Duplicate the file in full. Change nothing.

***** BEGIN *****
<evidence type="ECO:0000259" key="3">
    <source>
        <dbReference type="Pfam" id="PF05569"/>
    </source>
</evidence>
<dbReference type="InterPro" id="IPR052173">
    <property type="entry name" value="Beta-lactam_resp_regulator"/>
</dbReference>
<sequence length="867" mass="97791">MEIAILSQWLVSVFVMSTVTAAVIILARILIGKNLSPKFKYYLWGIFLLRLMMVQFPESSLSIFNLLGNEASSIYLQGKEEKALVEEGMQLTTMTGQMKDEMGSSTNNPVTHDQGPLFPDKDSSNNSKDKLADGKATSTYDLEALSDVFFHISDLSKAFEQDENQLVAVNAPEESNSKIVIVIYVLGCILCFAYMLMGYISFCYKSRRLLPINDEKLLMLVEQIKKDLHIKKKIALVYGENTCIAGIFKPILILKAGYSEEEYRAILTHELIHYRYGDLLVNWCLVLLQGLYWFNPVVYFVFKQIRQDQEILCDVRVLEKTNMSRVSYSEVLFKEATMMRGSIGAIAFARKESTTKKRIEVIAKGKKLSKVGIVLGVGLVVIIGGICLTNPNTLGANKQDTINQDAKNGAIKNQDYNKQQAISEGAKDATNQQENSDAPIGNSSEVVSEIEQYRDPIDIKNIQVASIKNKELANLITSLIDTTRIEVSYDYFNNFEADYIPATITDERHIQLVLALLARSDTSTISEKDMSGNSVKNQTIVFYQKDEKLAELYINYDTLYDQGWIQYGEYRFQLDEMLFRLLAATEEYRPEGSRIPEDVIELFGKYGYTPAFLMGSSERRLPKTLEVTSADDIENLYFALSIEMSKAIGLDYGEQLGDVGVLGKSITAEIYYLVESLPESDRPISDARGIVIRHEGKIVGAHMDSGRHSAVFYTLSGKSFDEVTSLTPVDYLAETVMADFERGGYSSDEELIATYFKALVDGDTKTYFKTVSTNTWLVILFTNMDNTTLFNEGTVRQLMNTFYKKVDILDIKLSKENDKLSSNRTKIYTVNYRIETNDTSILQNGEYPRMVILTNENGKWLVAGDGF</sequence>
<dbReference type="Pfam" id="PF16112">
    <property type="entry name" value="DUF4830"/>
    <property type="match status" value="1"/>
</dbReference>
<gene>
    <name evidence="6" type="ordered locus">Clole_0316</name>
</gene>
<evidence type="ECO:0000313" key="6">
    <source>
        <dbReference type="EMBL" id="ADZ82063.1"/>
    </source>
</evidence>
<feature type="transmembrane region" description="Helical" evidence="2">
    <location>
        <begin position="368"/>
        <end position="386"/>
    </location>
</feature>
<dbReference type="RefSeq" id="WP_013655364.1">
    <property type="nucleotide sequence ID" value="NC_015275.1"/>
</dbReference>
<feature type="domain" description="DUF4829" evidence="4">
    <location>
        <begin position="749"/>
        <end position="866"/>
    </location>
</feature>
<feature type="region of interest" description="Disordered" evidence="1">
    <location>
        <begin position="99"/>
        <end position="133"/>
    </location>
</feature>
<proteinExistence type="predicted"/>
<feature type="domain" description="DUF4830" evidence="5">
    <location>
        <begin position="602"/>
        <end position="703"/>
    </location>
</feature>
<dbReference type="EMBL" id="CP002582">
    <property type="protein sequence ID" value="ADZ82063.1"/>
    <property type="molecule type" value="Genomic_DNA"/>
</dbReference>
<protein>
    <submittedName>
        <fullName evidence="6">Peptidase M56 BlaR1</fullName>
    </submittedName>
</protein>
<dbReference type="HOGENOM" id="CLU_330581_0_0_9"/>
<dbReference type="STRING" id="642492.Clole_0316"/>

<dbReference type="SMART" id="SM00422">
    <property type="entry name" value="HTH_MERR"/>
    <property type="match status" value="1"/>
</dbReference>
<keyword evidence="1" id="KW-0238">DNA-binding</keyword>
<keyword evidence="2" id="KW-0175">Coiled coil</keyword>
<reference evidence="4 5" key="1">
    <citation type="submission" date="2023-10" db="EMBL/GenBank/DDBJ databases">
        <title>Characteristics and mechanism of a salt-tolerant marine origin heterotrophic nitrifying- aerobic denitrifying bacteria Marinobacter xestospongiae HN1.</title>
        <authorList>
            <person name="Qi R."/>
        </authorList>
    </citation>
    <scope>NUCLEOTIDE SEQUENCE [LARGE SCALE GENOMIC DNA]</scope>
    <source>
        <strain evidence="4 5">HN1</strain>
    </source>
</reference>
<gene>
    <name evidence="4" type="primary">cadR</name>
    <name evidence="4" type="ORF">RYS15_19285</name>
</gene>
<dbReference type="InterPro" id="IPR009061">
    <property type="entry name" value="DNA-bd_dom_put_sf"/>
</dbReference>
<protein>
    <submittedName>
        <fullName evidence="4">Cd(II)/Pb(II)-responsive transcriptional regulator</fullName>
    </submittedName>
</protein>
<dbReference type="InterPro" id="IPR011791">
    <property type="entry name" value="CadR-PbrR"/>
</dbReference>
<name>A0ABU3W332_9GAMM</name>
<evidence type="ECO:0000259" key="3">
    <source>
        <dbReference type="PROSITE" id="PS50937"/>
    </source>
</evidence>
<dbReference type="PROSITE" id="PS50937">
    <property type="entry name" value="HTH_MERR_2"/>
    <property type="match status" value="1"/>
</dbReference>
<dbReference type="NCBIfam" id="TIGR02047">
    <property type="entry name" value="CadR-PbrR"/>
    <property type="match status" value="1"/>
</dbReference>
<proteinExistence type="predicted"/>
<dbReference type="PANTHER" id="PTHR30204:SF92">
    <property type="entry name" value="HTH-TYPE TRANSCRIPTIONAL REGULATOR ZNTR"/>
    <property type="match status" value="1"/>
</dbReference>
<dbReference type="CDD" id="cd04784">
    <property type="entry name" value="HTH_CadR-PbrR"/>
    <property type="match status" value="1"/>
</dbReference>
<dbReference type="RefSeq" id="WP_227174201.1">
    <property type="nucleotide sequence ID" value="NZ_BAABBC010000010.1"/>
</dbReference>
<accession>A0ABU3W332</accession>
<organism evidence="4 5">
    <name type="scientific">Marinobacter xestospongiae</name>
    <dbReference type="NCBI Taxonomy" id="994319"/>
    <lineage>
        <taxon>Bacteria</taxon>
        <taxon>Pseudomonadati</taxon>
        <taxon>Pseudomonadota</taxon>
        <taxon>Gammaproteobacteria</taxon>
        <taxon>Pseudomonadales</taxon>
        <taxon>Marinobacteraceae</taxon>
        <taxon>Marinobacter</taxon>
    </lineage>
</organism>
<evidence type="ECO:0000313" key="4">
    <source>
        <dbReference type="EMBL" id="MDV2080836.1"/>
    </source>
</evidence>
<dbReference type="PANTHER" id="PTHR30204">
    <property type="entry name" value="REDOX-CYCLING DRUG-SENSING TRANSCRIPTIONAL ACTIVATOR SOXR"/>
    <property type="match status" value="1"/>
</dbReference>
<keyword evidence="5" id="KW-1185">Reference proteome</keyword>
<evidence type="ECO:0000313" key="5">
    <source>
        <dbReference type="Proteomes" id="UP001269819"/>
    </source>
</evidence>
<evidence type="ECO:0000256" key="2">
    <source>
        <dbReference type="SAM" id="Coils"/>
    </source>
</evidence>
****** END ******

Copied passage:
<evidence type="ECO:0000259" key="3">
    <source>
        <dbReference type="Pfam" id="PF05569"/>
    </source>
</evidence>
<dbReference type="InterPro" id="IPR052173">
    <property type="entry name" value="Beta-lactam_resp_regulator"/>
</dbReference>
<sequence length="867" mass="97791">MEIAILSQWLVSVFVMSTVTAAVIILARILIGKNLSPKFKYYLWGIFLLRLMMVQFPESSLSIFNLLGNEASSIYLQGKEEKALVEEGMQLTTMTGQMKDEMGSSTNNPVTHDQGPLFPDKDSSNNSKDKLADGKATSTYDLEALSDVFFHISDLSKAFEQDENQLVAVNAPEESNSKIVIVIYVLGCILCFAYMLMGYISFCYKSRRLLPINDEKLLMLVEQIKKDLHIKKKIALVYGENTCIAGIFKPILILKAGYSEEEYRAILTHELIHYRYGDLLVNWCLVLLQGLYWFNPVVYFVFKQIRQDQEILCDVRVLEKTNMSRVSYSEVLFKEATMMRGSIGAIAFARKESTTKKRIEVIAKGKKLSKVGIVLGVGLVVIIGGICLTNPNTLGANKQDTINQDAKNGAIKNQDYNKQQAISEGAKDATNQQENSDAPIGNSSEVVSEIEQYRDPIDIKNIQVASIKNKELANLITSLIDTTRIEVSYDYFNNFEADYIPATITDERHIQLVLALLARSDTSTISEKDMSGNSVKNQTIVFYQKDEKLAELYINYDTLYDQGWIQYGEYRFQLDEMLFRLLAATEEYRPEGSRIPEDVIELFGKYGYTPAFLMGSSERRLPKTLEVTSADDIENLYFALSIEMSKAIGLDYGEQLGDVGVLGKSITAEIYYLVESLPESDRPISDARGIVIRHEGKIVGAHMDSGRHSAVFYTLSGKSFDEVTSLTPVDYLAETVMADFERGGYSSDEELIATYFKALVDGDTKTYFKTVSTNTWLVILFTNMDNTTLFNEGTVRQLMNTFYKKVDILDIKLSKENDKLSSNRTKIYTVNYRIETNDTSILQNGEYPRMVILTNENGKWLVAGDGF</sequence>
<dbReference type="Pfam" id="PF16112">
    <property type="entry name" value="DUF4830"/>
    <property type="match status" value="1"/>
</dbReference>
<gene>
    <name evidence="6" type="ordered locus">Clole_0316</name>
</gene>
<evidence type="ECO:0000313" key="6">
    <source>
        <dbReference type="EMBL" id="ADZ82063.1"/>
    </source>
</evidence>
<feature type="transmembrane region" description="Helical" evidence="2">
    <location>
        <begin position="368"/>
        <end position="386"/>
    </location>
</feature>
<dbReference type="RefSeq" id="WP_013655364.1">
    <property type="nucleotide sequence ID" value="NC_015275.1"/>
</dbReference>
<feature type="domain" description="DUF4829" evidence="4">
    <location>
        <begin position="749"/>
        <end position="866"/>
    </location>
</feature>
<feature type="region of interest" description="Disordered" evidence="1">
    <location>
        <begin position="99"/>
        <end position="133"/>
    </location>
</feature>
<proteinExistence type="predicted"/>
<feature type="domain" description="DUF4830" evidence="5">
    <location>
        <begin position="602"/>
        <end position="703"/>
    </location>
</feature>
<dbReference type="EMBL" id="CP002582">
    <property type="protein sequence ID" value="ADZ82063.1"/>
    <property type="molecule type" value="Genomic_DNA"/>
</dbReference>
<protein>
    <submittedName>
        <fullName evidence="6">Peptidase M56 BlaR1</fullName>
    </submittedName>
</protein>
<dbReference type="HOGENOM" id="CLU_330581_0_0_9"/>
<dbReference type="STRING" id="642492.Clole_0316"/>

<dbReference type="SMART" id="SM00422">
    <property type="entry name" value="HTH_MERR"/>
    <property type="match status" value="1"/>
</dbReference>
<keyword evidence="1" id="KW-0238">DNA-binding</keyword>
<keyword evidence="2" id="KW-0175">Coiled coil</keyword>
<reference evidence="4 5" key="1">
    <citation type="submission" date="2023-10" db="EMBL/GenBank/DDBJ databases">
        <title>Characteristics and mechanism of a salt-tolerant marine origin heterotrophic nitrifying- aerobic denitrifying bacteria Marinobacter xestospongiae HN1.</title>
        <authorList>
            <person name="Qi R."/>
        </authorList>
    </citation>
    <scope>NUCLEOTIDE SEQUENCE [LARGE SCALE GENOMIC DNA]</scope>
    <source>
        <strain evidence="4 5">HN1</strain>
    </source>
</reference>
<gene>
    <name evidence="4" type="primary">cadR</name>
    <name evidence="4" type="ORF">RYS15_19285</name>
</gene>
<dbReference type="InterPro" id="IPR009061">
    <property type="entry name" value="DNA-bd_dom_put_sf"/>
</dbReference>
<protein>
    <submittedName>
        <fullName evidence="4">Cd(II)/Pb(II)-responsive transcriptional regulator</fullName>
    </submittedName>
</protein>
<dbReference type="InterPro" id="IPR011791">
    <property type="entry name" value="CadR-PbrR"/>
</dbReference>
<name>A0ABU3W332_9GAMM</name>
<evidence type="ECO:0000259" key="3">
    <source>
        <dbReference type="PROSITE" id="PS50937"/>
    </source>
</evidence>
<dbReference type="PROSITE" id="PS50937">
    <property type="entry name" value="HTH_MERR_2"/>
    <property type="match status" value="1"/>
</dbReference>
<dbReference type="NCBIfam" id="TIGR02047">
    <property type="entry name" value="CadR-PbrR"/>
    <property type="match status" value="1"/>
</dbReference>
<proteinExistence type="predicted"/>
<dbReference type="PANTHER" id="PTHR30204:SF92">
    <property type="entry name" value="HTH-TYPE TRANSCRIPTIONAL REGULATOR ZNTR"/>
    <property type="match status" value="1"/>
</dbReference>
<dbReference type="CDD" id="cd04784">
    <property type="entry name" value="HTH_CadR-PbrR"/>
    <property type="match status" value="1"/>
</dbReference>
<dbReference type="RefSeq" id="WP_227174201.1">
    <property type="nucleotide sequence ID" value="NZ_BAABBC010000010.1"/>
</dbReference>
<accession>A0ABU3W332</accession>
<organism evidence="4 5">
    <name type="scientific">Marinobacter xestospongiae</name>
    <dbReference type="NCBI Taxonomy" id="994319"/>
    <lineage>
        <taxon>Bacteria</taxon>
        <taxon>Pseudomonadati</taxon>
        <taxon>Pseudomonadota</taxon>
        <taxon>Gammaproteobacteria</taxon>
        <taxon>Pseudomonadales</taxon>
        <taxon>Marinobacteraceae</taxon>
        <taxon>Marinobacter</taxon>
    </lineage>
</organism>
<evidence type="ECO:0000313" key="4">
    <source>
        <dbReference type="EMBL" id="MDV2080836.1"/>
    </source>
</evidence>
<dbReference type="PANTHER" id="PTHR30204">
    <property type="entry name" value="REDOX-CYCLING DRUG-SENSING TRANSCRIPTIONAL ACTIVATOR SOXR"/>
    <property type="match status" value="1"/>
</dbReference>
<keyword evidence="5" id="KW-1185">Reference proteome</keyword>
<evidence type="ECO:0000313" key="5">
    <source>
        <dbReference type="Proteomes" id="UP001269819"/>
    </source>
</evidence>
<evidence type="ECO:0000256" key="2">
    <source>
        <dbReference type="SAM" id="Coils"/>
    </source>
</evidence>